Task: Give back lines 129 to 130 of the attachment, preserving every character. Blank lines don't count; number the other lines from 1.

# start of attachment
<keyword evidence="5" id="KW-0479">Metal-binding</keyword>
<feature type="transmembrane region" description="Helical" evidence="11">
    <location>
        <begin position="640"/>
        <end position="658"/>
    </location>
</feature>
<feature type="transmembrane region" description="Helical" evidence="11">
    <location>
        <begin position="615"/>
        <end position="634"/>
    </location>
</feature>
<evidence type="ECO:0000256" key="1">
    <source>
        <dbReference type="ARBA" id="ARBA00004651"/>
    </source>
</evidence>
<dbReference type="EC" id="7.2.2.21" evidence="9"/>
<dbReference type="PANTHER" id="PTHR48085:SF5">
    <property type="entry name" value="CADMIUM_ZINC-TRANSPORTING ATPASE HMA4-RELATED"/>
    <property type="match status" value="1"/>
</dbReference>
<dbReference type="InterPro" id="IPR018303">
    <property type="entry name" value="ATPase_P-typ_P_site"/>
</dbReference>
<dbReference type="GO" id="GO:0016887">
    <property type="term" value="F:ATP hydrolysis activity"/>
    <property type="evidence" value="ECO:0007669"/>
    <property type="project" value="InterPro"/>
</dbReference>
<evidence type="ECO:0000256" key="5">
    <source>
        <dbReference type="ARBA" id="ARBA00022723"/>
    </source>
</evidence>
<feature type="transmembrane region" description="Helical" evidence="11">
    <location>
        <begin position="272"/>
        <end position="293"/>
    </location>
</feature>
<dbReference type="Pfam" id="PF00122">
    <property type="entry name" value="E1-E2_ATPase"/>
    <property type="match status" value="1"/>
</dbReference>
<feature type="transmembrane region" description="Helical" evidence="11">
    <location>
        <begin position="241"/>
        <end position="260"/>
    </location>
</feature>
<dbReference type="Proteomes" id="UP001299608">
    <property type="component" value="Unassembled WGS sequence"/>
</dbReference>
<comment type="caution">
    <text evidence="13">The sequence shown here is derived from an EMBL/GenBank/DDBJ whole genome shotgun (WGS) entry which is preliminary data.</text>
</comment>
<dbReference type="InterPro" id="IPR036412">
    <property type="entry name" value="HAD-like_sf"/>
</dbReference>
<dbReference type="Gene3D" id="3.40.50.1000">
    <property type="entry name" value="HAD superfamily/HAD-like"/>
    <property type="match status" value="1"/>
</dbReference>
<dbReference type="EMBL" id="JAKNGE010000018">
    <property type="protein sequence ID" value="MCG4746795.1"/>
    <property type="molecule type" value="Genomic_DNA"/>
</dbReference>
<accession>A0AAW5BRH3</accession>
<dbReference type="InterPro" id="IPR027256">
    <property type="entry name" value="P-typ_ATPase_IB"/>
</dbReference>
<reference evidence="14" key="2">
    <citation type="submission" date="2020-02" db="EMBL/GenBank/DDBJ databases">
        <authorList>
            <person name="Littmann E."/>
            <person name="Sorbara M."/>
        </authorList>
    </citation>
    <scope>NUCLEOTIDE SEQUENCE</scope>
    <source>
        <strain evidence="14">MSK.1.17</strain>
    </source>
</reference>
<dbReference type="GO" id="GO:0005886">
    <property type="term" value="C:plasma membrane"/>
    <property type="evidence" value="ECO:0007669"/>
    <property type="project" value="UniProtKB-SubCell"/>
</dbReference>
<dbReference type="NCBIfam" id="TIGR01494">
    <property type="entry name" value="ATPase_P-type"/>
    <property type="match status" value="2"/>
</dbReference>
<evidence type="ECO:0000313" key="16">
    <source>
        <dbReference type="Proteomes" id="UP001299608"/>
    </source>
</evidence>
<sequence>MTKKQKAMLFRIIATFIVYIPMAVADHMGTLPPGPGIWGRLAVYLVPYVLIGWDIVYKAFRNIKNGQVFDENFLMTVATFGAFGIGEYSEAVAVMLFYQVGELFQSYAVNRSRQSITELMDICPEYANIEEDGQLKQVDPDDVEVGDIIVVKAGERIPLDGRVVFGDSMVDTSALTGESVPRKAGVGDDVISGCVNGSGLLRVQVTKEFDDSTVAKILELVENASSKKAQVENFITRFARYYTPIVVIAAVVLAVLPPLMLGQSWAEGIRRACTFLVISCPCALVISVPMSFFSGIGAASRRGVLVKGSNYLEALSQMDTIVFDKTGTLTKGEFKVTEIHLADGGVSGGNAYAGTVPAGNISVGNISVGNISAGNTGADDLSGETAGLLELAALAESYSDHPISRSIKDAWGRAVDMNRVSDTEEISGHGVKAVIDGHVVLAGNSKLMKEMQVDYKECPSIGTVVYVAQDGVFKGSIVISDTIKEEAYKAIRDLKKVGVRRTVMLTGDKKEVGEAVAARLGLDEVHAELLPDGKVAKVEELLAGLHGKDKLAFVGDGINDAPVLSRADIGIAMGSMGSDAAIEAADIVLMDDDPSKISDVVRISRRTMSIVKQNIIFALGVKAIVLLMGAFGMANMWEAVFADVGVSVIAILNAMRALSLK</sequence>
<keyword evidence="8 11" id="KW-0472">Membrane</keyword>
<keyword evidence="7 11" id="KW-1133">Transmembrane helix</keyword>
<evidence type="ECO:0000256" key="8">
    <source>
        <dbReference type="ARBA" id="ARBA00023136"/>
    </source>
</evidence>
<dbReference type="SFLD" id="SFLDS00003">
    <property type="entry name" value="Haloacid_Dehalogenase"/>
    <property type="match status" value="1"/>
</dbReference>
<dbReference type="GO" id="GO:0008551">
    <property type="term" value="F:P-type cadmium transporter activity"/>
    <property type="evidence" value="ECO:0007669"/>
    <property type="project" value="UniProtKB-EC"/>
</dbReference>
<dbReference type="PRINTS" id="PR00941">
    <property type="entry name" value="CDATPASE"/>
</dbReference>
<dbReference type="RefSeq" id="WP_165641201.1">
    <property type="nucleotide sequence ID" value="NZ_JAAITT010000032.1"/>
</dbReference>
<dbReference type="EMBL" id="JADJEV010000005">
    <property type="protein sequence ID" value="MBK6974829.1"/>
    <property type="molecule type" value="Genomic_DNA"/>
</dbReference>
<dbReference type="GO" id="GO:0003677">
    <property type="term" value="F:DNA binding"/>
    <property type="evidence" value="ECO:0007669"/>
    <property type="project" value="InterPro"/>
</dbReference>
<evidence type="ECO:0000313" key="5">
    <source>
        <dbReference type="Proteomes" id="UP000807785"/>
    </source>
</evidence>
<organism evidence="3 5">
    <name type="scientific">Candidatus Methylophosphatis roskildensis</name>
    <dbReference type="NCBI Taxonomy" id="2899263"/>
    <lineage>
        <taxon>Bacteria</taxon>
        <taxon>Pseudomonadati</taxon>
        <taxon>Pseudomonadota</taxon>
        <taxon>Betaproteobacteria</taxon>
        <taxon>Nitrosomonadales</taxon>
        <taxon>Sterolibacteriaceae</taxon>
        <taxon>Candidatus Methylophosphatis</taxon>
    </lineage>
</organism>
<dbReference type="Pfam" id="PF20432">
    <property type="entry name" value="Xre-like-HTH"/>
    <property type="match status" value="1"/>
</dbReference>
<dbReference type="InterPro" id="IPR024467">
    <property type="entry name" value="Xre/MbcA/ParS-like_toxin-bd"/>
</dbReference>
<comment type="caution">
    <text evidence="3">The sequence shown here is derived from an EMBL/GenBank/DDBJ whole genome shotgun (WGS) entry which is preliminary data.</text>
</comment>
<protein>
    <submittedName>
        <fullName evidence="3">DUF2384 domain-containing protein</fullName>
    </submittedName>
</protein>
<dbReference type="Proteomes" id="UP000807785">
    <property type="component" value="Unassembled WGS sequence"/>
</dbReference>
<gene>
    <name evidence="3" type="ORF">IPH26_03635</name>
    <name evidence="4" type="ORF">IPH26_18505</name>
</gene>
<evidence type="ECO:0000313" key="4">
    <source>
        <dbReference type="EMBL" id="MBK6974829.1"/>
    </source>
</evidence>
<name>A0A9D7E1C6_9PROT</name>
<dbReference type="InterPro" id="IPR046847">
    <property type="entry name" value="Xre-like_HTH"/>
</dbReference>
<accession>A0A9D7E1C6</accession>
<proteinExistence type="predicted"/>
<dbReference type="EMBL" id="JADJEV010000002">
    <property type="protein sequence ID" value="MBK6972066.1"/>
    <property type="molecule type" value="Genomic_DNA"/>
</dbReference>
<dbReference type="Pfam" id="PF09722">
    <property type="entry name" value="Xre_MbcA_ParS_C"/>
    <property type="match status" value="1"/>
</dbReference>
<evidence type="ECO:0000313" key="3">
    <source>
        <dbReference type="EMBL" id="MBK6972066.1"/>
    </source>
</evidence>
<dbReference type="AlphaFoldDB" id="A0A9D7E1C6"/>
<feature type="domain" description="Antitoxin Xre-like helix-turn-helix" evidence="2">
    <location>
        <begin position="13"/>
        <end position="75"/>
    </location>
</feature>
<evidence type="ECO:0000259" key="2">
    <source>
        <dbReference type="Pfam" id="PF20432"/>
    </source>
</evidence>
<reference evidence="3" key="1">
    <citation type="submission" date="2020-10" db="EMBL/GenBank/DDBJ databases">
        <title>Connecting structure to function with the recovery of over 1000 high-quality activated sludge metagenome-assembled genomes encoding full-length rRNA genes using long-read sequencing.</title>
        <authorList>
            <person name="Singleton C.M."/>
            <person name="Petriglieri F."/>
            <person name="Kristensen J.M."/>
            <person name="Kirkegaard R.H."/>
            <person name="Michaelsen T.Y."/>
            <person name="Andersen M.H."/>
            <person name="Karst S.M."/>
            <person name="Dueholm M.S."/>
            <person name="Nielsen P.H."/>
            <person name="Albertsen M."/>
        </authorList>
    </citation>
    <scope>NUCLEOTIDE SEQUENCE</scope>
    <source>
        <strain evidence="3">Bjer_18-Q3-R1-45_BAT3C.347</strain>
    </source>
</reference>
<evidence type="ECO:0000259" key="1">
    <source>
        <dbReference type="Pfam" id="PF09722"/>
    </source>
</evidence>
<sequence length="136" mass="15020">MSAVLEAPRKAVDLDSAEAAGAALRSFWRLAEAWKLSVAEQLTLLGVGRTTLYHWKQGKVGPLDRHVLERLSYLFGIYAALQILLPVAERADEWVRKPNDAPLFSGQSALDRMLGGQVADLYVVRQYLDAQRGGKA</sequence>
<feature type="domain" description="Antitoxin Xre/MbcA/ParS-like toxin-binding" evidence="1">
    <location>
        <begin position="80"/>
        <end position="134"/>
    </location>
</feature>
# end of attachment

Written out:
    <property type="evidence" value="ECO:0007669"/>
    <property type="project" value="InterPro"/>